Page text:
If the president is willing to put U.S. troops and civilian personnel at risk, he owes them clarity on what their mission is, the resources (military and non-military) to carry it out, and most importantly, accountability to clear objectives. The Trump team reportedly just finished its strategy review. And for the first time, the core of the U.S. national security team is made up almost entirely of Afghanistan war veterans: National Security Advisor H.R. McMaster, Secretary of Defense James Mattis, Chairman of the Joint Chiefs Joseph Dunford, and Chief of Staff John Kelly. This team certainly has the experience to present the president with a thoughtful, although not necessarily dispassionate, picture of what is and is not working in Afghanistan. And Mattis has insisted that the review was “sufficiently rigorous.”

Assuming that review was indeed comprehensive, the reported outcome presents some questions that the president and his team will need to answer for the American public:

  • What are we trying to achieve in Afghanistan and why is it important that we stay longer — after 16 years already?
  • We entered Afghanistan to defeat al Qaeda, which we largely have. Who is the enemy now and what kind of threat do they pose to the United States?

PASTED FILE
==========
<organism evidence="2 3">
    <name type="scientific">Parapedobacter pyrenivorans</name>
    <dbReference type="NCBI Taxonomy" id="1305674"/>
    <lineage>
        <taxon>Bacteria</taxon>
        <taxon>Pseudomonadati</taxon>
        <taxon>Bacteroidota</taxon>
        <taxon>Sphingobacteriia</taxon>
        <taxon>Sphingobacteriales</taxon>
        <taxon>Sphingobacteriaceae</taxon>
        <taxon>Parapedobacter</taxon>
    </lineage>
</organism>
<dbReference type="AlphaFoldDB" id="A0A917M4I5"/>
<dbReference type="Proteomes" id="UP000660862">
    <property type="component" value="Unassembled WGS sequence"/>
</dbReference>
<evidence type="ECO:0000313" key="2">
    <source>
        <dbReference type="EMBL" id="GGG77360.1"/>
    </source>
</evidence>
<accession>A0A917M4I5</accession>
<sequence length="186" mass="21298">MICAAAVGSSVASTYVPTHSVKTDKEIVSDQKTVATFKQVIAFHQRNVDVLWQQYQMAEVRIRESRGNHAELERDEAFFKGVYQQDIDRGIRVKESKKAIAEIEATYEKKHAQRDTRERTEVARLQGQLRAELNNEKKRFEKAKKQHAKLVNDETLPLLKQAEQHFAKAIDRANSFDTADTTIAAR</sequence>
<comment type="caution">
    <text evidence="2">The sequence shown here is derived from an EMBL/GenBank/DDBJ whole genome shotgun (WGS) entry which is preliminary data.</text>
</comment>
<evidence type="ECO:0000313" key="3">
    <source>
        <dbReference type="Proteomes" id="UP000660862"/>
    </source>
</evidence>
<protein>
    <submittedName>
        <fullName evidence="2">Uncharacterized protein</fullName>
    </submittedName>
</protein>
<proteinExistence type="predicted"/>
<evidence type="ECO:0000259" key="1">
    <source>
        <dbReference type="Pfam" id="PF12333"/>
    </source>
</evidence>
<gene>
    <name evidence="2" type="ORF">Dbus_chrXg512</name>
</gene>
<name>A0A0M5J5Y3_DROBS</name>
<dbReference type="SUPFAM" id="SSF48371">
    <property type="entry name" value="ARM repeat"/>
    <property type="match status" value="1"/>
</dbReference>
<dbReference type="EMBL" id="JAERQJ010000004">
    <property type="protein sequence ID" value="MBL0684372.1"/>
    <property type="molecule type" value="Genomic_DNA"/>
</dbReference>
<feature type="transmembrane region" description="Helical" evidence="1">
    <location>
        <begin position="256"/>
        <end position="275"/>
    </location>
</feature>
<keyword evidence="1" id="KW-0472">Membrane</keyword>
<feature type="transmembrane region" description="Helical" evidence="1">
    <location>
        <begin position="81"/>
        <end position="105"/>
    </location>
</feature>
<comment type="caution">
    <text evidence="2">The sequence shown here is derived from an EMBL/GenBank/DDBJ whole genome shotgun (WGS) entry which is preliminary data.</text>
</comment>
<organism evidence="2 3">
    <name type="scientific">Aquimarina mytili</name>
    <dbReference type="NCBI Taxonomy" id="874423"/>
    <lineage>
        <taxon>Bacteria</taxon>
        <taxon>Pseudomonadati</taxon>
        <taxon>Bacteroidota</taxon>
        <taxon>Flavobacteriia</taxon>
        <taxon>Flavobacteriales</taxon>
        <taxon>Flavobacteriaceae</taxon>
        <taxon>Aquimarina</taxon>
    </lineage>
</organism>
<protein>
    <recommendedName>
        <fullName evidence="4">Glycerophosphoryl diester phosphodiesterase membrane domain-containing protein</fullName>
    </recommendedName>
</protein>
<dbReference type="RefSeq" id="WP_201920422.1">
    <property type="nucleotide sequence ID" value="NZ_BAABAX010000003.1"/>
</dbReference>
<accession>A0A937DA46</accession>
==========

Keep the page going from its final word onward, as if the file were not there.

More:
• You don’t want to set timelines for leaving, but do you expect us to be there forever? If so, to what end? If not, what would the conditions for the end of the U.S. military commitment look like?
  • Will a modest troop increase make a meaningful and measurable difference or are we just delaying failure? How will we know we are “winning”?
  • What does the end of conflict look like, and do we have a political strategy to bring it about? Who is in charge of it?
  • How do our allies fit in and how do we best ensure their buy-in and support?
  • How do we better address the enduring problem of safe-havens in Pakistan without just creating larger problems?
  • Will you get China to pick up more responsibility in Afghanistan or will they continue to draft off our security investments?